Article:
The interface is simple and useful. It’s easy to sell stuff, create things, etc. The platform is basic and could use a little polish, but overall the look and feel are solid.
PushPress integrates with everything via Zapier and uses Stripe as a payment processor. Open API: We wish all software were so flexible.
The apps are pretty cool and easy to use, and there are client, staff and front-desk apps.
Overall Score: 32/50
For a small company, PushPress really hit on a lot of nice stuff. We’d like to see more polish, and, most importantly, an appointment system.
Cost: $139 per month.
Chris Cooper’s Intro—Think about the negative reviews you read about MINDBODY: “It’s too confusing.” No one ever mentions missed payments, over-billings or absent features. There’s just too much stuff, and it takes a while to learn. I started with MINDBODY in 2006, when it was simple, so I missed the feature dumps over the years. But Orangetheory Fitness uses this system for a reason, and the integrations are pretty amazing for coaches. In the end, it’s easier to block the stuff you don’t need than to fill the gaps the other systems are missing.
MINDBODY has everything you could possibly want to run a gym—appointments, pro shop, scheduling, etc. It’s been built over many years, and MINDBODY has tons of clients, so they’ve added a lot. However, things aren’t exactly easy to find.
The gym software keeps data on everything and allows you to create and save custom reports. The reports aren’t pretty, but you can get all the info you need.
The biggest drawback of MINDBODY is that it can do everything, but it’s really tough to use. A rating of 3 might be generous here. You’re always clicking away, and weird refreshes happen on pages. It’s a designer’s nightmare. Ideally, the system would offer fewer options so users can focus on only the things they really need.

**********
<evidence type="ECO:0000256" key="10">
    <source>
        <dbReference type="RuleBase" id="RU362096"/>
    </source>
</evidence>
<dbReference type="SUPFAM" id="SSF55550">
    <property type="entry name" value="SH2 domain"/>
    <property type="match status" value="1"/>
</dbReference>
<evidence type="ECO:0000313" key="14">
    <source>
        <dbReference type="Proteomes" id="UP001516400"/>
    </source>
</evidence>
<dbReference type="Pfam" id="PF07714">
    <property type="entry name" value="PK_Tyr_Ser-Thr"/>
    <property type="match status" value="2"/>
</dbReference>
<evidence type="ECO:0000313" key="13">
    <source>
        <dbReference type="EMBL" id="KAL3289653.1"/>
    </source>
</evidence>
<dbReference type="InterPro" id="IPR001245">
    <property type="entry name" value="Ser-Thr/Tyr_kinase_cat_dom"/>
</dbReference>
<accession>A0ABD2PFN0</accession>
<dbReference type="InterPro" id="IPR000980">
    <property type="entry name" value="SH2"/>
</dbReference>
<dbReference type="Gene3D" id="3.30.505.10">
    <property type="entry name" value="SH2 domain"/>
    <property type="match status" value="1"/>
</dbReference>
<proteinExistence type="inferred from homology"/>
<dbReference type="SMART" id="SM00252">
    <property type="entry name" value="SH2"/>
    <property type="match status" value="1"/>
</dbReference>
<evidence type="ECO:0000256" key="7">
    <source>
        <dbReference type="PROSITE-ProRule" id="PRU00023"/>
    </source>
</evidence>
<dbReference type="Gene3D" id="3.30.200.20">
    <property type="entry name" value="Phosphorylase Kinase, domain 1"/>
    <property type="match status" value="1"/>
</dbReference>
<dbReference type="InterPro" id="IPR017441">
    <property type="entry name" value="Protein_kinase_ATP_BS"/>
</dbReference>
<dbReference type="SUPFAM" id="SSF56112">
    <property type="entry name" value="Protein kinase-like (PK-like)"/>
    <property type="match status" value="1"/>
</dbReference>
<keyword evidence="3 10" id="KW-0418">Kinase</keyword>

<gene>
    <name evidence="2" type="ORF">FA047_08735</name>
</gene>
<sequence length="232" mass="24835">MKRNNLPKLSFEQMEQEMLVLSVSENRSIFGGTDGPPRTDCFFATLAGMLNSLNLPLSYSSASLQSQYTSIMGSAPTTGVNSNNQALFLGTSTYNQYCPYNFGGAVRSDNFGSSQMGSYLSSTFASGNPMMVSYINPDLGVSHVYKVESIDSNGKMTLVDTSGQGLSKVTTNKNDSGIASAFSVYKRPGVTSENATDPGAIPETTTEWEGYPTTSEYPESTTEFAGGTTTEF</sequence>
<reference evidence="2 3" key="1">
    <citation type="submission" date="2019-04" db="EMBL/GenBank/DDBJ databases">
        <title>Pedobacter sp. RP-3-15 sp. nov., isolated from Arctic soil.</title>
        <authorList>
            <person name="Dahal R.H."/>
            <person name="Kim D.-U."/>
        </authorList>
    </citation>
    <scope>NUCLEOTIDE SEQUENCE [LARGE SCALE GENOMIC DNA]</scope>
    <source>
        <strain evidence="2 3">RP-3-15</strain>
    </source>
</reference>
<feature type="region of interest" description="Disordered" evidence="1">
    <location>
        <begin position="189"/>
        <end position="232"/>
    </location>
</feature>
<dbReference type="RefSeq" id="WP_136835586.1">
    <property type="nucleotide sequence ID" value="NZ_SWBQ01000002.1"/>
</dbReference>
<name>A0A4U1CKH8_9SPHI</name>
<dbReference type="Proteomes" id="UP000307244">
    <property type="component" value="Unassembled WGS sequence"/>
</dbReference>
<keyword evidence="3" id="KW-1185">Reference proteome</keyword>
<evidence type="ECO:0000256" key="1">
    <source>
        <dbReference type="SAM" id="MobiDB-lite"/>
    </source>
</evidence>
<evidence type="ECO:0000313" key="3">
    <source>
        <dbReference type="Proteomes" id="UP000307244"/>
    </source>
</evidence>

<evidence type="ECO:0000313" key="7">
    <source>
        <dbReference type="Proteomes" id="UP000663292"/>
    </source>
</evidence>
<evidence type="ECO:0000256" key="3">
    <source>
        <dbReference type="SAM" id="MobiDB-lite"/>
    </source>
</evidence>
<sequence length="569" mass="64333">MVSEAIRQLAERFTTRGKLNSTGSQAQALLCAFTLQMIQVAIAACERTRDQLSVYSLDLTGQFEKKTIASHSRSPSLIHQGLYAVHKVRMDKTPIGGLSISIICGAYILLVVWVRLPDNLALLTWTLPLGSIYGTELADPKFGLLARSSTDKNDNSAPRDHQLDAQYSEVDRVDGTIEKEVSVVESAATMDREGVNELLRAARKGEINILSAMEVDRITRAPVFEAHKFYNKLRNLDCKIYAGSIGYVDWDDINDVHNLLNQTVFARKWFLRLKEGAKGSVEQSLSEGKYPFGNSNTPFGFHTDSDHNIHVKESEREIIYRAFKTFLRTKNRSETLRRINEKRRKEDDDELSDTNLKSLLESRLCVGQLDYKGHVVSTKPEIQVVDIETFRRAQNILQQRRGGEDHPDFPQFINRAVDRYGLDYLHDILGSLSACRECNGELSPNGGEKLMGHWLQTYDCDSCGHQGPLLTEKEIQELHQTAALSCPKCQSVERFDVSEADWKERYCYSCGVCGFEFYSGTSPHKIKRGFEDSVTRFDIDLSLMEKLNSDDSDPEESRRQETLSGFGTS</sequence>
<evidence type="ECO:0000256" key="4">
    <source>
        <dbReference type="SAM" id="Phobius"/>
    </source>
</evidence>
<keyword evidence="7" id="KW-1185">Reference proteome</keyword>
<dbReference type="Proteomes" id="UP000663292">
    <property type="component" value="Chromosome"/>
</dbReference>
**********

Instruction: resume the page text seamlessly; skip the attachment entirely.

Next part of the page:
MINDBODY integrates with lots of systems, and if you don’t find an integration for the one you want, it has a very robust open API. The only drawback: limited payment processing options—but this seems fairly standard in the industry.
Apps, integrations, custom development—MINDBODY offers a lot of bonuses. It also supports outside development: Several custom apps for things like keycards, email marketing and workout tracking have been built specifically to integrate with MINDBODY.
This is a well-developed, well-established system. MINDBODY is a leader in the industry, and it shows. Unfortunately, the UI is terrible, which means the time to get going is not ideal. However, you’ll never find yourself looking for gym software with more options. If you can customize the system for your needs, this is the one to choose.
Cost: $129-$349 per month.
Chris Cooper’s Intro—I went to visit Zen Planner in Denver a few years ago, and the company built a custom reporting feature for Two-Brain Business gyms. Zen Planner also claims to have the largest support team in the industry, and I’ve never heard a complaint about response time or access to support.
Zen Planner offers scheduling, appointments, payment processing, and staff management, and it works reasonably well. But it’s not always easy to do everything. For example, some clunky features make it tough to sell a T-shirt to a drop-in client. Customers have reported issues with double billing in the past.